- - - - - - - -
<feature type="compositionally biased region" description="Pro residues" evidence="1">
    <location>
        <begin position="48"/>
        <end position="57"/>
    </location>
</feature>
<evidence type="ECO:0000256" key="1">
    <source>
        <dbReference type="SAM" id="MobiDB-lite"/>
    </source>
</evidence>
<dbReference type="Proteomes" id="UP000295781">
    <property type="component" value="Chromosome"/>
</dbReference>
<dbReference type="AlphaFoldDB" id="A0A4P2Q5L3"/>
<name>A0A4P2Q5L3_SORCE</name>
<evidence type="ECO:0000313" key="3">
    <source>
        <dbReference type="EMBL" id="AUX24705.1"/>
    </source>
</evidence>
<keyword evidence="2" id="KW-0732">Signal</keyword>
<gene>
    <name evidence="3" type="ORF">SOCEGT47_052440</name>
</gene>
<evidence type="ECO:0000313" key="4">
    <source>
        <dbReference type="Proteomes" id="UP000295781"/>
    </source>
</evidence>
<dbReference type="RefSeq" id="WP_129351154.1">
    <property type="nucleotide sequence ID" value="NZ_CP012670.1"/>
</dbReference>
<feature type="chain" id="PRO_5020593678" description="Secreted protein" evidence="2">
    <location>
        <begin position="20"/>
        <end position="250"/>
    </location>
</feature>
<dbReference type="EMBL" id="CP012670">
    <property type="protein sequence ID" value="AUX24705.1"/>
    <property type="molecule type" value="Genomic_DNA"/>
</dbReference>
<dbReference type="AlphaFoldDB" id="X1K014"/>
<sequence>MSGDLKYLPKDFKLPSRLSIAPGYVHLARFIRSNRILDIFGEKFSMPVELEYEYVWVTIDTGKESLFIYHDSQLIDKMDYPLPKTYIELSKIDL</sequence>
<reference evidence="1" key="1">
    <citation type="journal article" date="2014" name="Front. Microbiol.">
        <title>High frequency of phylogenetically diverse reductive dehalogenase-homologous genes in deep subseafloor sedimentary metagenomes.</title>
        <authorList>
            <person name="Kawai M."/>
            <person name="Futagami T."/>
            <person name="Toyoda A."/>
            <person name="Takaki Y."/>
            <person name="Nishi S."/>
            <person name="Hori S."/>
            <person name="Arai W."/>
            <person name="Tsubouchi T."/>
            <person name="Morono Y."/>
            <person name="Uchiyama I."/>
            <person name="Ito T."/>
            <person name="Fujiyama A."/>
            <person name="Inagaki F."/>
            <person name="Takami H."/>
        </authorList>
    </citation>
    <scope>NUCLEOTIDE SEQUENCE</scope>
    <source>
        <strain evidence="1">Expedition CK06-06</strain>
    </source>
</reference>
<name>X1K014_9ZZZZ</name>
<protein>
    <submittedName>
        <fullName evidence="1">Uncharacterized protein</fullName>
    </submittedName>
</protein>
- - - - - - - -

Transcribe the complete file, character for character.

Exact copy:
<feature type="compositionally biased region" description="Pro residues" evidence="1">
    <location>
        <begin position="48"/>
        <end position="57"/>
    </location>
</feature>
<evidence type="ECO:0000256" key="1">
    <source>
        <dbReference type="SAM" id="MobiDB-lite"/>
    </source>
</evidence>
<dbReference type="Proteomes" id="UP000295781">
    <property type="component" value="Chromosome"/>
</dbReference>
<dbReference type="AlphaFoldDB" id="A0A4P2Q5L3"/>
<name>A0A4P2Q5L3_SORCE</name>
<evidence type="ECO:0000313" key="3">
    <source>
        <dbReference type="EMBL" id="AUX24705.1"/>
    </source>
</evidence>
<keyword evidence="2" id="KW-0732">Signal</keyword>
<gene>
    <name evidence="3" type="ORF">SOCEGT47_052440</name>
</gene>
<evidence type="ECO:0000313" key="4">
    <source>
        <dbReference type="Proteomes" id="UP000295781"/>
    </source>
</evidence>
<dbReference type="RefSeq" id="WP_129351154.1">
    <property type="nucleotide sequence ID" value="NZ_CP012670.1"/>
</dbReference>
<feature type="chain" id="PRO_5020593678" description="Secreted protein" evidence="2">
    <location>
        <begin position="20"/>
        <end position="250"/>
    </location>
</feature>
<dbReference type="EMBL" id="CP012670">
    <property type="protein sequence ID" value="AUX24705.1"/>
    <property type="molecule type" value="Genomic_DNA"/>
</dbReference>
<dbReference type="AlphaFoldDB" id="X1K014"/>
<sequence>MSGDLKYLPKDFKLPSRLSIAPGYVHLARFIRSNRILDIFGEKFSMPVELEYEYVWVTIDTGKESLFIYHDSQLIDKMDYPLPKTYIELSKIDL</sequence>
<reference evidence="1" key="1">
    <citation type="journal article" date="2014" name="Front. Microbiol.">
        <title>High frequency of phylogenetically diverse reductive dehalogenase-homologous genes in deep subseafloor sedimentary metagenomes.</title>
        <authorList>
            <person name="Kawai M."/>
            <person name="Futagami T."/>
            <person name="Toyoda A."/>
            <person name="Takaki Y."/>
            <person name="Nishi S."/>
            <person name="Hori S."/>
            <person name="Arai W."/>
            <person name="Tsubouchi T."/>
            <person name="Morono Y."/>
            <person name="Uchiyama I."/>
            <person name="Ito T."/>
            <person name="Fujiyama A."/>
            <person name="Inagaki F."/>
            <person name="Takami H."/>
        </authorList>
    </citation>
    <scope>NUCLEOTIDE SEQUENCE</scope>
    <source>
        <strain evidence="1">Expedition CK06-06</strain>
    </source>
</reference>
<name>X1K014_9ZZZZ</name>
<protein>
    <submittedName>
        <fullName evidence="1">Uncharacterized protein</fullName>
    </submittedName>
</protein>